|Teaching method||Contact hours|
|Course coordinator(s)||dr. J Vilà-Guerau de Arellano|
|Lecturer(s)||dr. J Vilà-Guerau de Arellano|
|Examiner(s)||dr. J Vilà-Guerau de Arellano|
Language of instruction:
Assumed knowledge on:
MAQ-21806 Meteorology and Climate, MAQ-32306 Boundary-layer Meteorology
Clouds are a key component of weather and climate. The formation and decay of clouds depends on the synoptic conditions, surface fluxes and cloud microphysics. The aim of this course is to provide the student with fundamental concepts to describe and numerically model the dynamics and microphysics of clouds, in particular stratocumulus and shallow cumulus, and their sensitivity to synoptic conditions, surface fluxes and cloud microphysics.
After successful completion of this course students are expected to be able to:
- theoretically describe the fundamental aspects of maritime and continental boundary-layer clouds (stratocumulus and shallow cumulus) in terms of boundary-layer dynamics, surface interactions, radiation, diurnal variability and microphysics;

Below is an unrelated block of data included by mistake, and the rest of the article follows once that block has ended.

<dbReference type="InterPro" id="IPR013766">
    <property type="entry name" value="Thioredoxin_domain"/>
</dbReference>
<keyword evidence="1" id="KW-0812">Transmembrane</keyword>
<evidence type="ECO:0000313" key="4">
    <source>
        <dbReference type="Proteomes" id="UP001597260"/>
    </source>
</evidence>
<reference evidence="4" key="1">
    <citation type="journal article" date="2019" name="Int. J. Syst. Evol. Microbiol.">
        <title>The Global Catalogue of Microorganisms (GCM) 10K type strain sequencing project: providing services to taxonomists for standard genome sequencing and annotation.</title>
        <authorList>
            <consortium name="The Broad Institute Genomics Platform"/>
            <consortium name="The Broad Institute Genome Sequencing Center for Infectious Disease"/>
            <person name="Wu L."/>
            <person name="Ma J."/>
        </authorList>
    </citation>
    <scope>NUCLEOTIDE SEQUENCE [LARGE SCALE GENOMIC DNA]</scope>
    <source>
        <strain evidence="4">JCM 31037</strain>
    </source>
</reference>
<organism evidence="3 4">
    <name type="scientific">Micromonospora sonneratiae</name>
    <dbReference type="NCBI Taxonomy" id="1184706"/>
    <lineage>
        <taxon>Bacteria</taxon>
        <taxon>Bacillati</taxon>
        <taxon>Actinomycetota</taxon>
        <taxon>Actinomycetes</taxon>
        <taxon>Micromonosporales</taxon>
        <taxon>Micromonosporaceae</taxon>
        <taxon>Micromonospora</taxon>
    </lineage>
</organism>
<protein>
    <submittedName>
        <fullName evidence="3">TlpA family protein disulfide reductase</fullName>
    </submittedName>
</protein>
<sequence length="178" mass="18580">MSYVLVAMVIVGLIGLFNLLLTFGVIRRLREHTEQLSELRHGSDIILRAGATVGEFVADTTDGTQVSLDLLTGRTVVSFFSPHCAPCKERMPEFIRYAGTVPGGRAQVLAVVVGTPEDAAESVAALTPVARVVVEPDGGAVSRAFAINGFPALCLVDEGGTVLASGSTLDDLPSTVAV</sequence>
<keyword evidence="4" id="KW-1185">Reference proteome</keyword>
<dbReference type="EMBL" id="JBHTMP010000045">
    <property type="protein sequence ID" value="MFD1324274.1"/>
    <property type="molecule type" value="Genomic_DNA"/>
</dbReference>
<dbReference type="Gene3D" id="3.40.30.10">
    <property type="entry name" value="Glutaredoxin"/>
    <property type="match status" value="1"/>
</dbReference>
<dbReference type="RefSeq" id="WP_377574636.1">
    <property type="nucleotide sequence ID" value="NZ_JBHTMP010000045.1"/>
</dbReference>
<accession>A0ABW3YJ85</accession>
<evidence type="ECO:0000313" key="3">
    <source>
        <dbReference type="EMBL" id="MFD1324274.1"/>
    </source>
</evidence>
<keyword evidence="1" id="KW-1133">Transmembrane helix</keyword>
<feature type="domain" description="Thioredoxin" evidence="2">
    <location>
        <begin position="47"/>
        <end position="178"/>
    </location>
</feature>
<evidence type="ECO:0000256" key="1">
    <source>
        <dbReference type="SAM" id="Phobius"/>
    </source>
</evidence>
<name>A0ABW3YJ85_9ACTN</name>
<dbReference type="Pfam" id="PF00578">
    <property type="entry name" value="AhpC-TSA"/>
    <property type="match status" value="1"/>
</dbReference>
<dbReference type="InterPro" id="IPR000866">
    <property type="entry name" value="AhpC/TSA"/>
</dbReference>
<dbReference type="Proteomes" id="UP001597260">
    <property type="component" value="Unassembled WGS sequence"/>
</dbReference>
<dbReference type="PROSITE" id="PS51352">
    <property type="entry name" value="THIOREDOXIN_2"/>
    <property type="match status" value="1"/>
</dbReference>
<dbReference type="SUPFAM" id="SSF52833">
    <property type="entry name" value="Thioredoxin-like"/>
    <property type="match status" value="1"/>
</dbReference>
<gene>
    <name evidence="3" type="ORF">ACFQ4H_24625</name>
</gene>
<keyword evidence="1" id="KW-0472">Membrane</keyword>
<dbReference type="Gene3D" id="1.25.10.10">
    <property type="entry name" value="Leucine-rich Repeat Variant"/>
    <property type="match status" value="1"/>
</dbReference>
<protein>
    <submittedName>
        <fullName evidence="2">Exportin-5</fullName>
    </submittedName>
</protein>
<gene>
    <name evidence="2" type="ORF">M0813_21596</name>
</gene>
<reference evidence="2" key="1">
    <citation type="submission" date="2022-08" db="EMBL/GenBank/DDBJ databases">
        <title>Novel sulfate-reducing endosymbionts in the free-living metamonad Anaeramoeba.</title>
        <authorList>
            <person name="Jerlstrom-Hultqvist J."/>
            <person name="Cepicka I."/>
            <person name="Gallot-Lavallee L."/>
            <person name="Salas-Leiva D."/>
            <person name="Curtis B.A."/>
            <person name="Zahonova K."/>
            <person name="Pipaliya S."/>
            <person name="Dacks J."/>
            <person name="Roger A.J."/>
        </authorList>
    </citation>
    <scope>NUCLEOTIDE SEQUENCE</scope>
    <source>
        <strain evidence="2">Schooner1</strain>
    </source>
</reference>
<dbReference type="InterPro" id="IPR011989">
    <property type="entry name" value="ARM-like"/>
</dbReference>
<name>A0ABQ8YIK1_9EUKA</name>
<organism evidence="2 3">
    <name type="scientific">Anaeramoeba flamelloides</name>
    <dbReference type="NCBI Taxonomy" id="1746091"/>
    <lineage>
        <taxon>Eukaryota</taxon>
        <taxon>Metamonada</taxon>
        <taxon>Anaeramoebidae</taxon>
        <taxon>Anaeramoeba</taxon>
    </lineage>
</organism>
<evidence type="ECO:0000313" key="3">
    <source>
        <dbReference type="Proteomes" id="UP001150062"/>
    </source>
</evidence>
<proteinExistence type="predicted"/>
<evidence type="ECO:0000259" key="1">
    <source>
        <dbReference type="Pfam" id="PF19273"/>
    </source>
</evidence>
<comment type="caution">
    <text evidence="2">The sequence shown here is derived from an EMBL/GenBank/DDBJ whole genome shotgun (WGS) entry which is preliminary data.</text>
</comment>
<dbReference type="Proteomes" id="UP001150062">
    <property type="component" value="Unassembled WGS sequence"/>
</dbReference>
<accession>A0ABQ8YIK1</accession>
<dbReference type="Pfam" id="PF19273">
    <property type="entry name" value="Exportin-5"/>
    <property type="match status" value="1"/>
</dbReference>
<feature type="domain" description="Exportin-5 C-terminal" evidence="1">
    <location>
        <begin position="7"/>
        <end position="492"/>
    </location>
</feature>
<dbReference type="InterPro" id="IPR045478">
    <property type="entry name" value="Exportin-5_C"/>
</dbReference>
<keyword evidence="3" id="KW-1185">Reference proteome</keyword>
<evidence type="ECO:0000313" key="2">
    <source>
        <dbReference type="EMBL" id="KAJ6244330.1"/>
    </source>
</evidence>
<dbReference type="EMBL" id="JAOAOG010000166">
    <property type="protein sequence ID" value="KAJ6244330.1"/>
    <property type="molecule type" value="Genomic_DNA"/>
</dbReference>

- design, perform and critically assess numerical experiments with conceptual models;
- design, conduct and present a small scientific project related to the clear or cloudy boundary layer;
First stage: “Learning by doing” numerical experiments on fundamental aspects of boundary layer clouds. Presentation of exercises in oral and written form.
Second stage: the students design their own numerical simulations to investigate a scientific question of their choice. They interpret and critically assess the results of their simulations in the context of scientific literature and/or observations.
Third stage: the students write a report that documents and presents their project.
The final mark is based on the assessment of:
- oral presentation of exercises from stage 1: 10%;
- report on exercises from stage 1: 30%;
- project report: 60%.
Atmospheric boundary layer: Integrating chemistry and land interactions.
J. Vilà-Guerau de Arellano, C. van Heerwaarden, B van Stratum and K. van den Dries; Cambridge University Press 2015. ISBN 978110709094.